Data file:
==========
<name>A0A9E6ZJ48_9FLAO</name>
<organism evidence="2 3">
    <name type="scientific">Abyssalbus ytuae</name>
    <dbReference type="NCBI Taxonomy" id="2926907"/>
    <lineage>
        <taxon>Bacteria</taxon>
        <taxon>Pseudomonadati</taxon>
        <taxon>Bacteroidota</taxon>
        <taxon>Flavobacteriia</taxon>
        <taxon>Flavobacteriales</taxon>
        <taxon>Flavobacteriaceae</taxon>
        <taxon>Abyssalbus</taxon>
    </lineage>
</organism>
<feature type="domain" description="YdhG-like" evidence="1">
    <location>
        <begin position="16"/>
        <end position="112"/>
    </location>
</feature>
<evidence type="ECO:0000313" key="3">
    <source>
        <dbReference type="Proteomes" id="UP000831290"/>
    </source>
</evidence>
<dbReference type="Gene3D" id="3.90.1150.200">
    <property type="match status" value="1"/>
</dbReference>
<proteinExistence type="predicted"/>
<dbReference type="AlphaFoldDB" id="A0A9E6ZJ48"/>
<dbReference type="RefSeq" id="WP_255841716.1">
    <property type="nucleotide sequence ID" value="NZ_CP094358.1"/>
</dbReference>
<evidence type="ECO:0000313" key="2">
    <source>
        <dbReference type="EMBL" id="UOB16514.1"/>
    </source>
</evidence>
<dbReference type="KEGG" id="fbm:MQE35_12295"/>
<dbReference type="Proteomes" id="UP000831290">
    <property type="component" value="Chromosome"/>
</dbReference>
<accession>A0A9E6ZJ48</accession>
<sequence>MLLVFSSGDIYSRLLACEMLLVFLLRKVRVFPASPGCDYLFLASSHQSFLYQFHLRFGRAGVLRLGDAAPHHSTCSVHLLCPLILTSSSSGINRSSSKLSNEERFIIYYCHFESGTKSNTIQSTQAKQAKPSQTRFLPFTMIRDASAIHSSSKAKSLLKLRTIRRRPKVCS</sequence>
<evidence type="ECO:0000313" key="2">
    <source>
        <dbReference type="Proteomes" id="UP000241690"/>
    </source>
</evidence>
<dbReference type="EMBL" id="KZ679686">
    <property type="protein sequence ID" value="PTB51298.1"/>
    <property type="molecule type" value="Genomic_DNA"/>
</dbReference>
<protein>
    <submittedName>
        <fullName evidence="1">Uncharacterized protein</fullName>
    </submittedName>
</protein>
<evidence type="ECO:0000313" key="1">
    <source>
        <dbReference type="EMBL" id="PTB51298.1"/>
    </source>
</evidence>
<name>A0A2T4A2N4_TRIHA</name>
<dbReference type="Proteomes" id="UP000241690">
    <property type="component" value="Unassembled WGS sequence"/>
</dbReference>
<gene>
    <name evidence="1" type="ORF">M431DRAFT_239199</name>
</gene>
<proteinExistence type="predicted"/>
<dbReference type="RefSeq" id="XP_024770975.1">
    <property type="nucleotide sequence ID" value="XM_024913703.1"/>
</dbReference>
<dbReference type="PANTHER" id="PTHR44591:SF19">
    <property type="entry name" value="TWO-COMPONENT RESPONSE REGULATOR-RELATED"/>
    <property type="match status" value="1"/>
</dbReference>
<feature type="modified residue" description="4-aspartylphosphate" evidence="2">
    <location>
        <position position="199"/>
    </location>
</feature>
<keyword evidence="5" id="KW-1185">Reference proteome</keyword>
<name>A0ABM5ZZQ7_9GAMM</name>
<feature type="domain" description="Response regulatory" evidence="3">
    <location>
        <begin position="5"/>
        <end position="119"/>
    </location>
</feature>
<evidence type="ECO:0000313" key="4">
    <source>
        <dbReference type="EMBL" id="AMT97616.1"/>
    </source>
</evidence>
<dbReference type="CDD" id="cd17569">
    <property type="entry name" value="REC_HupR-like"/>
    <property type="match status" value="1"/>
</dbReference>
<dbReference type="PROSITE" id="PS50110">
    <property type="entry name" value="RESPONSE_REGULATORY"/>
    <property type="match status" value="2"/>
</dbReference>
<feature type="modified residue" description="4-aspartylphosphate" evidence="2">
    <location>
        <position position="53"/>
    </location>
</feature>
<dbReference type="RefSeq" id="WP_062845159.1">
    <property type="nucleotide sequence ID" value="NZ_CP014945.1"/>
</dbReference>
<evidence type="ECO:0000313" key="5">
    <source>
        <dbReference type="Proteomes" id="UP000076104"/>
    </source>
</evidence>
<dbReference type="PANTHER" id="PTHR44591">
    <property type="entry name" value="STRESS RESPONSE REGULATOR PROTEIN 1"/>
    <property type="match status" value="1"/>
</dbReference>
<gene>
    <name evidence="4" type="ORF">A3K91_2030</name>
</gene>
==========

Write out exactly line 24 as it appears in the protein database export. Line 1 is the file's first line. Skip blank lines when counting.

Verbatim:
    </source>